Eating chicken breast every day gets old real fast—especially if you’re eating it more than once too. Keeping your go-to staples delicious and appetizing goes a long way towards helping you stick to a stricter intake. Here are my favorite ways to dress up plain ol’ chicken and rice.
Sweet and sour chicken is one of my all-time favorite Chinese dishes and, surprisingly enough, one of the easiest to replicate. A nearly identical home-made version of most Chinese dishes can be whipped up with only a few ingredients, most of them are probably sitting in your cupboard already. Many Asian dishes call for sherry to add some tang—but white vinegar or rice vinegar works just as well. The official substitution recipe calls for vinegar, sugar and water. In sweet and sour sauce, the vinegar provides the sour, imparting a nice zing while the sugar counteracts the “vinegar” flavor itself. Add some ketchup, a tablespoon or so of all-purpose flour to thicken the sauce and bam! sweet and sour chicken. Adjust the proportions as necessary to suit your taste and serve over rice.
Peanut chicken is another perennial fave. Soy sauce, vinegar (again), sugar, peanut butter, and crushed red pepper make a pretty close taste-alike. I usually go with a 2:1 soy sauce to vinegar ratio along with 2 tablespoons of peanut butter and roughly 1/8 cup sugar. Add peppers to taste. The sugar and peanut butter should thicken this sauce nicely when heat is added, no need for extra flour. I find this sauce works best when added later in the cooking process after the chicken is pretty much done.
Beef broccoli is insanely easy to make as well. Teriyaki (or soy sauce + sugar), vinegar, and sesame seeds and oyster sauce, if you have them, complete this easy dish. I like to cook the beef in a large wok, add the sauce, and then simply steam the broccoli over the cooked beef at the end by putting a lid on the whole thing for a few minutes. Another great compliment for rice.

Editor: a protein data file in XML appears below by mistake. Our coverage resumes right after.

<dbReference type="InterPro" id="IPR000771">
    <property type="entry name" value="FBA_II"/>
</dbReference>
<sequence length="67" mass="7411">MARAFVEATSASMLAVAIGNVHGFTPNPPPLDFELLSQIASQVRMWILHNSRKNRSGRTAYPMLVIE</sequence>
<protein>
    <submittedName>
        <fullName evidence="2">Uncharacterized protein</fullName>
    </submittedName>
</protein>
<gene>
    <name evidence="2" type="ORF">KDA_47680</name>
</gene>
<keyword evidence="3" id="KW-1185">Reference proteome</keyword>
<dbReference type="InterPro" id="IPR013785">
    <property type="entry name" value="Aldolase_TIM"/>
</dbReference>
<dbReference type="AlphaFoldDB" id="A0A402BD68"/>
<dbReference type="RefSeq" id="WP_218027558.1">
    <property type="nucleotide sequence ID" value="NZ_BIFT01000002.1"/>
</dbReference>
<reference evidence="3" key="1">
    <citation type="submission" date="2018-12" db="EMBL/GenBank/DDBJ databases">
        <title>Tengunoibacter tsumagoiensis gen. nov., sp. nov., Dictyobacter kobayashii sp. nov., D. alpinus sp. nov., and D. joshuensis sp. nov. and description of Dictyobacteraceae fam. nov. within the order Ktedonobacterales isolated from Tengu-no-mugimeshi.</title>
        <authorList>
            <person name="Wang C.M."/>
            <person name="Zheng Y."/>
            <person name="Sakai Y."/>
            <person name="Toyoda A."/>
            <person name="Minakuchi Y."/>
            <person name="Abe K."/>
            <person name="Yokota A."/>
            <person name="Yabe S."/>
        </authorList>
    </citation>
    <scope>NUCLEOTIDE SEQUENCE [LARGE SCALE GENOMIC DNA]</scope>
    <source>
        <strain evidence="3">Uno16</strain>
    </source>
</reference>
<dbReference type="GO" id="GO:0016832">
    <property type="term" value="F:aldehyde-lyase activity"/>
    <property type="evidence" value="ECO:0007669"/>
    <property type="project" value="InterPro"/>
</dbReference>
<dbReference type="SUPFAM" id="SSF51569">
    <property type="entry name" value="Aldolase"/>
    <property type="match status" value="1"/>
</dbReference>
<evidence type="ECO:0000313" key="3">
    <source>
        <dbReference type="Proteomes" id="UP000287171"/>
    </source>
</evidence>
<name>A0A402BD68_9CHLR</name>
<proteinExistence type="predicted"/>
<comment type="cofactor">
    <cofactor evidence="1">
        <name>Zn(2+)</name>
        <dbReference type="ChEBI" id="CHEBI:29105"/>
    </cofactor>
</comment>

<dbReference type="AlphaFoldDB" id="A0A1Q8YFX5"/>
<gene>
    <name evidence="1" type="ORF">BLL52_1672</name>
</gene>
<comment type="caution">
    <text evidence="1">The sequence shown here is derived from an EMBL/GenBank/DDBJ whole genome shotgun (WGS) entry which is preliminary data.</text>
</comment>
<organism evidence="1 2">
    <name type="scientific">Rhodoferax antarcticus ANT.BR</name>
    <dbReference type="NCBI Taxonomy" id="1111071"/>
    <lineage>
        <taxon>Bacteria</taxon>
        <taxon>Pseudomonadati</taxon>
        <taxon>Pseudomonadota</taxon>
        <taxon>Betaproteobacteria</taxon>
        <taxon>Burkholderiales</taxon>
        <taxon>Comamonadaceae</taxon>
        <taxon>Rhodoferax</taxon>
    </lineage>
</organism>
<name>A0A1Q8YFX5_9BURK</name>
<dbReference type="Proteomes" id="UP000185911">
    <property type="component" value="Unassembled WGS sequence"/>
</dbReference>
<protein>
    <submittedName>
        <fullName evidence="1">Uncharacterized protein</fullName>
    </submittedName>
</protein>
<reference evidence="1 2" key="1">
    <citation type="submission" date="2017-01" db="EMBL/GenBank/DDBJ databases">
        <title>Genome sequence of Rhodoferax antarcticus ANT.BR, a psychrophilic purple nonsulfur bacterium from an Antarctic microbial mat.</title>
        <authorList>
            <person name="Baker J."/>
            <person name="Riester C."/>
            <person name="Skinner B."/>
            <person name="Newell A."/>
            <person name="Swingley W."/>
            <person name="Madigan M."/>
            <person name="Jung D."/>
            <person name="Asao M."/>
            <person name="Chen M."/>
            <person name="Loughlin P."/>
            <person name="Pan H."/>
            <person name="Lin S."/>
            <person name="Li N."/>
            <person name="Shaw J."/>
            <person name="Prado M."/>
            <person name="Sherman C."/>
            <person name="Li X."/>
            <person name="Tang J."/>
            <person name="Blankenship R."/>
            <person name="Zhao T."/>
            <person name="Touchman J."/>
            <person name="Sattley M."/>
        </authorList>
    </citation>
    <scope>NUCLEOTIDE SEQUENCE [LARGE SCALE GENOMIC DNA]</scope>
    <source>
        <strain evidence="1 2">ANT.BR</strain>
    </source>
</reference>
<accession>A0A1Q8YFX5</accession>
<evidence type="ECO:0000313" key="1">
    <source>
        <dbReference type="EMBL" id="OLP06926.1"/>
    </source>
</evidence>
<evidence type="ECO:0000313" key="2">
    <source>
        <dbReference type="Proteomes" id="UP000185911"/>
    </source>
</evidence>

Fresh ginger and garlic, along with chili sauce or crushed red peppers makes spicy and delicious chicken (or beef) with a slightly more Thai or Indian twist. If you happen to pick up a can or two of coconut milk next time you’re grocery shopping, you can make it even more authentic. Start with the “base” of soy sauce, vinegar, and sugar. Add ginger, garlic, and chili sauce or crushed red pepper. From there, coconut milk, peanut butter, or basil can give the dish some additional interest.
I find that preparing large quantities of food ahead of time makes strict eating much easier. As contest prep really starts heating up, this becomes more and more important. There are no excuses for substituting junk when a diet-friendly meal only needs to be assembled and reheated! Most people never cook enough food to need to worry about storage times, but a 3-or-4-days-in-the-fridge rule-of-thumb is a good idea. Protein sources almost never last that long at my house, but rice and potatoes should generally be finished within a week. Bacteria will grow in rice and taters, even if it is slower than meats and fish. Raw meats should be cooked by the best-before-date on the package; frozen meats should be cooked within 2 days of becoming fully defrosted.